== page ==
Born this day in 1925, Dr Nancy Roman contributed hugely to American civil space advancement and advocated relentlessly for women’s equitable role in science, however her journey to become one of the most successful people in space exploration was not easy.
Whilst Roman’s love of astronomy began when she was young (she said: ‘My father was a scientist and answered my scientific questions, while my mother… took me out at night and showed me the constellations and the auroras’), Roman was thwart along the way because of her sex. At every turn she was discouraged from studying science and mathematics. At school she was asked, ‘What lady would take mathematics instead of Latin?’. At University she was told ‘she might make it’. During her PhD, her Thesis Professor did not speak to her for 6 months and throughout, there was the weight of a societal belief that women were not ‘supposed to’ study science but get married and make a home.
But her gumption and curiosity won out.
In Roman’s own words about her naysayers, she said ‘I’m glad I ignored them’. From age 11, she studied all the astronomy books she could get her hands on, set up an astronomy club and held star watching parties. Roman then took algebra at school, graduated in astronomy from Swarthmore College in 1946 and achieved a PhD from University of Chicago in 1949 where Roman produced novel research in spectral classification, to determine the temperature, brightness, and distance of the stars. Roman determined that the presence of more heavy elements in stars, which moved in a more circular orbit, are older than stars moving more randomly with lighter elements.
It was not until Roman joined NASA in 1959 that she felt equal to her colleagues and peers and as one of the team. NASA was only 6-months old at the time, yet it was a rough start for Roman. She was employed here under the assumption that she had only completed her PhD, despite her 6 years teaching and research experience, as her University salary had been so low, that the civil service did not recognise these 6 years as work.
Even so, Roman relished the challenge. When offered the chance to set up and run a program in space astronomy at NASA, she said: it ‘was too great to resist’. Roman was a collaborator and as ‘the mother of Hubble’, it was Roman who made the long-standing idea of having a large telescope outside of the atmosphere, a reality. She brought together a diverse, exemplary team of astronomers with NASA engineers and aerospace companies, to determine how such a telescope could be achieved. She also had to find a way to secure support from NASA, politicians, and the general public. When Senator William Proxmire asked: ‘Why would the average American taxpayer want to pay for something as expensive as the Hubble?’ Roman did some quick maths and calculated that it would cost each American a night at the movies but provide 15 years of amazing, new discoveries.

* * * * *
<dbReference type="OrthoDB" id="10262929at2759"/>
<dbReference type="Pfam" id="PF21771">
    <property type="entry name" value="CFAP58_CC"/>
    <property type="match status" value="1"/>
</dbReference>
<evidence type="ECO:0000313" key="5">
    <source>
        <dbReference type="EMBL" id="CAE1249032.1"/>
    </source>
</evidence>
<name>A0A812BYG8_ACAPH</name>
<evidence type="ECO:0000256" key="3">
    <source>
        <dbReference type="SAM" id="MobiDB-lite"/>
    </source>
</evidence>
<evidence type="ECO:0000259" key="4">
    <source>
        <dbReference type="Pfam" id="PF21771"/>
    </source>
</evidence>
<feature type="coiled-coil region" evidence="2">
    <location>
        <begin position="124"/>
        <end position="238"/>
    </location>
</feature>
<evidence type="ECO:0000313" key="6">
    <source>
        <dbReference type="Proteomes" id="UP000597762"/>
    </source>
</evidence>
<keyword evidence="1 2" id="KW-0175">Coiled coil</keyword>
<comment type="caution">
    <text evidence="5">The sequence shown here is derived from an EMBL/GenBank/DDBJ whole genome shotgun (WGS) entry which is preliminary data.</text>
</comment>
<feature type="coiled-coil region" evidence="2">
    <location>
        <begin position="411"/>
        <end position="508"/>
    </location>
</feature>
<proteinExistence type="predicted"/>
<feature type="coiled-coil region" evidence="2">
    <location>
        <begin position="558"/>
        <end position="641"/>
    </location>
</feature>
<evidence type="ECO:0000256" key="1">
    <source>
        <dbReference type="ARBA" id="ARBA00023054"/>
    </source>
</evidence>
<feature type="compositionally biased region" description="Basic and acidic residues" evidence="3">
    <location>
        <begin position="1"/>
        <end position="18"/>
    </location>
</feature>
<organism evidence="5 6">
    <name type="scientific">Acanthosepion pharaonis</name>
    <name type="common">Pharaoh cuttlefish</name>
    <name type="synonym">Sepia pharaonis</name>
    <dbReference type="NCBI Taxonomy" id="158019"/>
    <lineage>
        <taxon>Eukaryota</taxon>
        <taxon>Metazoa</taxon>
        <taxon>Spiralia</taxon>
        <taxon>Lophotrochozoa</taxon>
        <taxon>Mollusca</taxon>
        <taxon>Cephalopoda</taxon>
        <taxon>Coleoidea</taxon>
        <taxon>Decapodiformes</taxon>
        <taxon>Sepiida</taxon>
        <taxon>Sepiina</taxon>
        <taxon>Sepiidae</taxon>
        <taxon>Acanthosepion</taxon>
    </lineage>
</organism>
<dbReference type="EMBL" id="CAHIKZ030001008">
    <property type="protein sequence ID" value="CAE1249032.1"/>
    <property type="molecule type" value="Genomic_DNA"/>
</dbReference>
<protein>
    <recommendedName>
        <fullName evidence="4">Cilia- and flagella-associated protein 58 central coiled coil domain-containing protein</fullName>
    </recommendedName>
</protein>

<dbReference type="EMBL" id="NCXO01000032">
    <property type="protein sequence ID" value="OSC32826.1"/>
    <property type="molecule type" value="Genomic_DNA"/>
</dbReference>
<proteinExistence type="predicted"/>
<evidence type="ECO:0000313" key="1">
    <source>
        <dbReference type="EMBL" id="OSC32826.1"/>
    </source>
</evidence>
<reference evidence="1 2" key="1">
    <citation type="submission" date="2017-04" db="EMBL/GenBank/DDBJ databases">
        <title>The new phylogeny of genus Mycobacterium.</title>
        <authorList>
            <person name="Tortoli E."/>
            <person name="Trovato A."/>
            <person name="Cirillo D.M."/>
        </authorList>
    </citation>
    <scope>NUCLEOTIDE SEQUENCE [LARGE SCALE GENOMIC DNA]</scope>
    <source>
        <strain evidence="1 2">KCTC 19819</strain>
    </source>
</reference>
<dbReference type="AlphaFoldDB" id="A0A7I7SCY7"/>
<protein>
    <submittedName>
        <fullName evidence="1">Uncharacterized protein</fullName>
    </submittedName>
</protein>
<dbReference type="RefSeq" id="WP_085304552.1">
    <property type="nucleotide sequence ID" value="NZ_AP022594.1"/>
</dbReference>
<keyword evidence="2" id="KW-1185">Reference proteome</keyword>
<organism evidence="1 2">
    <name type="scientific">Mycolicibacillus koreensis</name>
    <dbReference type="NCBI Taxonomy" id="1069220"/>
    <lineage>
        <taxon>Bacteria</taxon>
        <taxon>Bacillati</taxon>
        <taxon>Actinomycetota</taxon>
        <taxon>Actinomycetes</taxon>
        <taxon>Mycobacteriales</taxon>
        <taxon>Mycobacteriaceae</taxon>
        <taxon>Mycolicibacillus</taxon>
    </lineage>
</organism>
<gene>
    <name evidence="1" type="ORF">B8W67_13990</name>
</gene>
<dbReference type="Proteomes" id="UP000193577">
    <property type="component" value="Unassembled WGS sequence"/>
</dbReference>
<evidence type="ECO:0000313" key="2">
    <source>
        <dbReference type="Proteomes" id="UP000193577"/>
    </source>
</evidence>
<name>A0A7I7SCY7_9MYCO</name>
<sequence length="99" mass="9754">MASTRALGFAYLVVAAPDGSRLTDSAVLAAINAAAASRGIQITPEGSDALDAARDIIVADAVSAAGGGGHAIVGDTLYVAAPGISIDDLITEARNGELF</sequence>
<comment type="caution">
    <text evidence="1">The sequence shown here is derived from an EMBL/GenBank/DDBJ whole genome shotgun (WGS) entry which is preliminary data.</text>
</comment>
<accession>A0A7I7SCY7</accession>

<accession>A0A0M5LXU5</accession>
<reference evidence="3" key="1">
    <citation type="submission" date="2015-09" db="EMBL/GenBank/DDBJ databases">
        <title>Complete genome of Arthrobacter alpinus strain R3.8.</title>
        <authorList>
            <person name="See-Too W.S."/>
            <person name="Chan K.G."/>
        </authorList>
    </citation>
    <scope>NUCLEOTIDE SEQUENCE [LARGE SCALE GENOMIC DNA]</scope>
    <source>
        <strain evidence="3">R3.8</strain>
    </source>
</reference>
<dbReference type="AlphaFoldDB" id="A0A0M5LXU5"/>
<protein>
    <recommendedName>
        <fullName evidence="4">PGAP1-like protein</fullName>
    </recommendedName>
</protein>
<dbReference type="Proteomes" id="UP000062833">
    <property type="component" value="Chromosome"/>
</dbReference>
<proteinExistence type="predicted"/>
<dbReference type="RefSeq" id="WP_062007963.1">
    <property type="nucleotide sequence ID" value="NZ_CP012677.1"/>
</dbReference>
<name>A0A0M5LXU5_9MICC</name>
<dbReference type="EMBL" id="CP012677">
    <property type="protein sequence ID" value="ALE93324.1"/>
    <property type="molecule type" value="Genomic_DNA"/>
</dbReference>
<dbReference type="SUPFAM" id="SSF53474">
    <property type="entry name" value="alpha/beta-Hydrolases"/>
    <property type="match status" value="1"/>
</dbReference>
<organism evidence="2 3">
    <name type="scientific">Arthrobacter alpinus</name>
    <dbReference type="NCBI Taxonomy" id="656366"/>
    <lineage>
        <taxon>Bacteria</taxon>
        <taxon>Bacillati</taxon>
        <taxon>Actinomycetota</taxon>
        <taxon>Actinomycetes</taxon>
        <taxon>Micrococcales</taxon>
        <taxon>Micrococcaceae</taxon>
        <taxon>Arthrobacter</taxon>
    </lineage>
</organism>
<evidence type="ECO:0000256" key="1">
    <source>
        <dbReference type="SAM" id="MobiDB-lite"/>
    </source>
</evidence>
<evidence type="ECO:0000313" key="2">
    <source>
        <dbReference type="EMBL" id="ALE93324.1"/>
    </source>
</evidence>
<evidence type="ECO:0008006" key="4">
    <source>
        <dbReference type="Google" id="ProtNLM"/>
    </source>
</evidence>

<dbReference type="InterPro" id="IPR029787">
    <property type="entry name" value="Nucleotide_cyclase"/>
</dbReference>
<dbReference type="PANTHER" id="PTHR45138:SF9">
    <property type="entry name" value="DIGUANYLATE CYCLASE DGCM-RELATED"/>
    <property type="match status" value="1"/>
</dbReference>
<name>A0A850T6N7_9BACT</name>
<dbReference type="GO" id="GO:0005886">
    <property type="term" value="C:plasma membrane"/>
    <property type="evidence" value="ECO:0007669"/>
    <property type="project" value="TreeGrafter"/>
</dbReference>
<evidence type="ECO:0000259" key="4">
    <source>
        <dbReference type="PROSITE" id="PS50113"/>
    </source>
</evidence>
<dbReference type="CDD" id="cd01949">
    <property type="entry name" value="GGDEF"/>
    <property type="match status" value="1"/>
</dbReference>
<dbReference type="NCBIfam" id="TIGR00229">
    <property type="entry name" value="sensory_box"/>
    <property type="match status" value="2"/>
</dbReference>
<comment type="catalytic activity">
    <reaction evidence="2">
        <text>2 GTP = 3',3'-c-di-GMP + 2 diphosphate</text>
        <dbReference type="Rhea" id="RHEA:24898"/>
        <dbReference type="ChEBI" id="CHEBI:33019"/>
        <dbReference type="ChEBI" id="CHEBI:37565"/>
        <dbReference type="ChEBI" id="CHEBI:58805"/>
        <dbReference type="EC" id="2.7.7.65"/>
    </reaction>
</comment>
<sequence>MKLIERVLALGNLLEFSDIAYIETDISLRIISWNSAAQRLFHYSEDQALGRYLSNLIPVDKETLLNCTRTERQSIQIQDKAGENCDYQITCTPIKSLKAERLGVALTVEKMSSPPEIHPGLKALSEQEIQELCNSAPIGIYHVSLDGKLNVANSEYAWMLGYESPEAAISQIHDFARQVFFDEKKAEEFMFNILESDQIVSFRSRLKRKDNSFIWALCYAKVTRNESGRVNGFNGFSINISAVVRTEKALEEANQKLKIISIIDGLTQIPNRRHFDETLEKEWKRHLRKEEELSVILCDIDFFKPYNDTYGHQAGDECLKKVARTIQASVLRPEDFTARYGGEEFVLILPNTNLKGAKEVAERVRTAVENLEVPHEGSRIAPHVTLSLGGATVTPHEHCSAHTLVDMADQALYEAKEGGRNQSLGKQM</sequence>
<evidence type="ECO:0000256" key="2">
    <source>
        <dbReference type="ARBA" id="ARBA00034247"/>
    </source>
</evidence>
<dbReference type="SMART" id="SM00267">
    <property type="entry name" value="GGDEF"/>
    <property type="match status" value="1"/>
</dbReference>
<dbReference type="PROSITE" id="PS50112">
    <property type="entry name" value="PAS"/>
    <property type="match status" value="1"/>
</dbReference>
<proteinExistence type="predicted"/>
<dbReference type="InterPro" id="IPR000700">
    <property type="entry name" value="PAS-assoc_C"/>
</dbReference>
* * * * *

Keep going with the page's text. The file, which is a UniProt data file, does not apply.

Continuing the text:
The Hubble project was decades long, finally launching in 1990 and Roman may have made a slight undercalculation, as Hubble still produces new wonders today – for example, beaming previously unseen images of galaxy M99 just a couple of weeks ago which is an almost unfathomable 42 million light-years away from Earth. Hubble has, and continues to, help us rethink our understanding of the universe.
Roman’s contribution to NASA has been commemorated by the naming of their next generation, ultra-advanced telescope, the Nancy Grace Roman Space Telescope. Due to launch in late 2026, the Roman Space Telescope is the descendant of Hubble. 30 years its junior and 30 years more technologically advanced. It can capture images of the sky 100 times larger than Hubble. Its aim: to study dark energy, dark matter (components that combined make up 90% of the universe) and exoplanets (planets beyond our Solar System). It will be a huge step forward for space exploration, like Roman herself.
Roman’s achievements make her a role model for women in science and the value of role modelling has been proven to help correct underrepresentation and inequity in a variety of STEM-based careers. During Roman’s lifetime, she recognised that things had changed and that more women were represented in the sciences, however, she also acknowledged that there was a long way to go. The challenges that Roman faced persist today. As such, in Roman’s estate she left a substantial bequest to AAUW (the American Association of University Women), to fund projects which will ensure more women and girls pursue scientific study and engineering, by researching barriers, and designing ways to overcome them – just as Roman would have.
Happy Birthday Nancy Roman! Your legacy of enterprise, imagination and seeing opportunity in every challenge is an inspiration to us all.